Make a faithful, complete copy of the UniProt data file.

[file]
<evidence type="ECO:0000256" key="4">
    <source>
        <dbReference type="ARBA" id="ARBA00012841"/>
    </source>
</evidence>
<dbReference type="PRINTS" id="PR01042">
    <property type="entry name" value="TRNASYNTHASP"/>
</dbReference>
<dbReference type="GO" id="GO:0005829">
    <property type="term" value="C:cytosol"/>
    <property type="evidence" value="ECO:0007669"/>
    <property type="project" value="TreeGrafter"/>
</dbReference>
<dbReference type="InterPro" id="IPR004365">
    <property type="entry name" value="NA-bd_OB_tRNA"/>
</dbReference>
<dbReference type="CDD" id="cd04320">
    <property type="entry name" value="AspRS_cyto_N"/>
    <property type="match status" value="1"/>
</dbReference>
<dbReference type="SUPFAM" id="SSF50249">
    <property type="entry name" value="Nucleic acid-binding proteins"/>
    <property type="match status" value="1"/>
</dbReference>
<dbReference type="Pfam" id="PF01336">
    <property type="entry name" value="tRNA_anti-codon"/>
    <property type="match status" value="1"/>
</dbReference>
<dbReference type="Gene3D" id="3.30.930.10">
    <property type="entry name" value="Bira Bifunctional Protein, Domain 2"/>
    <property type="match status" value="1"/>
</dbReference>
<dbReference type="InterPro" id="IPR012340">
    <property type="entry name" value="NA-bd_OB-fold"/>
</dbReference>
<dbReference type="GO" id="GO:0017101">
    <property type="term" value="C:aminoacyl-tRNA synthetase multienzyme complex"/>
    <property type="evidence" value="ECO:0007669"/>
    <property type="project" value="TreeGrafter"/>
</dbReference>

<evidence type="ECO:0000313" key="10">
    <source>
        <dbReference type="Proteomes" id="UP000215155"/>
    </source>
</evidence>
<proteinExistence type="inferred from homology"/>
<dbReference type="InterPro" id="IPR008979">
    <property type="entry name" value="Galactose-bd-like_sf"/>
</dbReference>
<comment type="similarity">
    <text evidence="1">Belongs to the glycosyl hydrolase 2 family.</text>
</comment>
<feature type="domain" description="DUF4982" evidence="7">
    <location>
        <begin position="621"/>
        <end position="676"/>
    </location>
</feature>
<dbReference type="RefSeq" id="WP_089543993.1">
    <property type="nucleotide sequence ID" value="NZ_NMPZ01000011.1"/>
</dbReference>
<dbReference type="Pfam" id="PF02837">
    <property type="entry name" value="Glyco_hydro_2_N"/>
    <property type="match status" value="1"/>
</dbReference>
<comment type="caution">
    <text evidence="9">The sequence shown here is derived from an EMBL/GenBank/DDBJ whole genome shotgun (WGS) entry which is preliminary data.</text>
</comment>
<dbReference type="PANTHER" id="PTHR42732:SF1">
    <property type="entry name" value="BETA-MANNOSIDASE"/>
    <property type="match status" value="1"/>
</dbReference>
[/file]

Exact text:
<evidence type="ECO:0000256" key="4">
    <source>
        <dbReference type="ARBA" id="ARBA00012841"/>
    </source>
</evidence>
<dbReference type="PRINTS" id="PR01042">
    <property type="entry name" value="TRNASYNTHASP"/>
</dbReference>
<dbReference type="GO" id="GO:0005829">
    <property type="term" value="C:cytosol"/>
    <property type="evidence" value="ECO:0007669"/>
    <property type="project" value="TreeGrafter"/>
</dbReference>
<dbReference type="InterPro" id="IPR004365">
    <property type="entry name" value="NA-bd_OB_tRNA"/>
</dbReference>
<dbReference type="CDD" id="cd04320">
    <property type="entry name" value="AspRS_cyto_N"/>
    <property type="match status" value="1"/>
</dbReference>
<dbReference type="SUPFAM" id="SSF50249">
    <property type="entry name" value="Nucleic acid-binding proteins"/>
    <property type="match status" value="1"/>
</dbReference>
<dbReference type="Pfam" id="PF01336">
    <property type="entry name" value="tRNA_anti-codon"/>
    <property type="match status" value="1"/>
</dbReference>
<dbReference type="Gene3D" id="3.30.930.10">
    <property type="entry name" value="Bira Bifunctional Protein, Domain 2"/>
    <property type="match status" value="1"/>
</dbReference>
<dbReference type="InterPro" id="IPR012340">
    <property type="entry name" value="NA-bd_OB-fold"/>
</dbReference>
<dbReference type="GO" id="GO:0017101">
    <property type="term" value="C:aminoacyl-tRNA synthetase multienzyme complex"/>
    <property type="evidence" value="ECO:0007669"/>
    <property type="project" value="TreeGrafter"/>
</dbReference>

<evidence type="ECO:0000313" key="10">
    <source>
        <dbReference type="Proteomes" id="UP000215155"/>
    </source>
</evidence>
<proteinExistence type="inferred from homology"/>
<dbReference type="InterPro" id="IPR008979">
    <property type="entry name" value="Galactose-bd-like_sf"/>
</dbReference>
<comment type="similarity">
    <text evidence="1">Belongs to the glycosyl hydrolase 2 family.</text>
</comment>
<feature type="domain" description="DUF4982" evidence="7">
    <location>
        <begin position="621"/>
        <end position="676"/>
    </location>
</feature>
<dbReference type="RefSeq" id="WP_089543993.1">
    <property type="nucleotide sequence ID" value="NZ_NMPZ01000011.1"/>
</dbReference>
<dbReference type="Pfam" id="PF02837">
    <property type="entry name" value="Glyco_hydro_2_N"/>
    <property type="match status" value="1"/>
</dbReference>
<comment type="caution">
    <text evidence="9">The sequence shown here is derived from an EMBL/GenBank/DDBJ whole genome shotgun (WGS) entry which is preliminary data.</text>
</comment>
<dbReference type="PANTHER" id="PTHR42732:SF1">
    <property type="entry name" value="BETA-MANNOSIDASE"/>
    <property type="match status" value="1"/>
</dbReference>